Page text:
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Alberto De Castro, Gang Huang, Lucie Sawides, Ting Luo, Stephen A Burns; Blood flow velocity in retinal capillaries measured using a dual channel adaptive optics scanning laser ophthalmoscope. Invest. Ophthalmol. Vis. Sci. 2016;57(12):5910.
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© ARVO (1962-2015); The Authors (2016-present)
To quantify red blood cell velocity and velocity pulsatility in retinal capillaries. Cells can be visualized in the retinal capillaries but typical imaging techniques to study blood flow velocity require high frame rates or can only calculate its average velocity. We developed a semi-automated technique to assess red blood cell velocity and study its variation in the retinal capillaries.
We used a dual channel Adaptive Optics Scanning Laser Ophthalmoscope (AOSLO) to image the retina with two wavelengths (785 and 810 nm). A spatial shift of the two beams on the retina produces a temporal separation between the two images of a given location that is shorter than the frame rate of the videos. With a spatial separation of 71 lines we introduced a temporal separation of 4.4 ms between the two channels and recorded videos of 100 frames at 30 Hz in three young healthy subjects. An algorithm was developed to detect the image of the cells travelling through a blood vessel in one of the channels and extract the surrounding area from the corresponding location in the other channel. The average image of the cells detected in a given vessel was computed and the change in position between the channels was used to calculate their speed.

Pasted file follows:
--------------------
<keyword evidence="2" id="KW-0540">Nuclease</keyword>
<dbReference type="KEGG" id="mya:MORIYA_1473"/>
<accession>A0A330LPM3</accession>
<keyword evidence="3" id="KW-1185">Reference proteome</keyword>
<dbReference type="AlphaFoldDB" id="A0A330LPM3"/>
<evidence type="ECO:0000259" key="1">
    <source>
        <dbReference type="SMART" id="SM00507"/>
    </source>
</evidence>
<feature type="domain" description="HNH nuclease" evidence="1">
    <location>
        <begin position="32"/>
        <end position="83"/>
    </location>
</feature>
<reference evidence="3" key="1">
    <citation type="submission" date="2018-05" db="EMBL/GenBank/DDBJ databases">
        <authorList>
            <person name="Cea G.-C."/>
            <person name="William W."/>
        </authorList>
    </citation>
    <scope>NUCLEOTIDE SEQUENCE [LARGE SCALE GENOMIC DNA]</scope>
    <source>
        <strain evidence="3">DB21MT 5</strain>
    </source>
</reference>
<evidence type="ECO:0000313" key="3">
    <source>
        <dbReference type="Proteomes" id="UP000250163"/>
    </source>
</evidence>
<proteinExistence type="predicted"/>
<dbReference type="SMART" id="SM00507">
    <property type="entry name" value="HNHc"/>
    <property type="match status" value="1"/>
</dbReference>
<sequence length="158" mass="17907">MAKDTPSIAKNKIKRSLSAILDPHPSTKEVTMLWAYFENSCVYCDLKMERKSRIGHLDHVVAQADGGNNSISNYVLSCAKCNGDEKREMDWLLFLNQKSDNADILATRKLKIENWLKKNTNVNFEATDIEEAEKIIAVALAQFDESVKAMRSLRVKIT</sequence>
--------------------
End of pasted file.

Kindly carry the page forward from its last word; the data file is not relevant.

The average cell velocity was calculated using the average image of all the cells detected in the whole video (of about 3 seconds). Measured average speeds in foveal and parafoveal capillaries ranged from 0.4 to 4.1 mm/s. In some capillaries, the cell velocity could be calculated in groups of frames or even on a frame by frame basis showing a change in velocity consistent with the cardiac cycle as can be seen in the figure.
A dual channel AOSLO can be used to measure the red blood cell velocity in capillaries in the retina. The temporal resolution is sufficient to quantify changes in velocity across the cardiac cycle and allow measurement of pulsatility of velocity within the capillaries.
This is an abstract that was submitted for the 2016 ARVO Annual Meeting, held in Seattle, Wash., May 1-5, 2016.
Average image (background subtracted) of a red blood cell in a retinal capillary (3.7 µm width). Cells were detected in one channel (A) and the same area was imaged in the other channel (B). In this example the cells moved on average 10.2 μm in 4 ms. The elongation of the average cell image in B is indicative of a changing speed revealed (C) when the same algorithm is applied to shorter time periods within the video (~120 ms windows).
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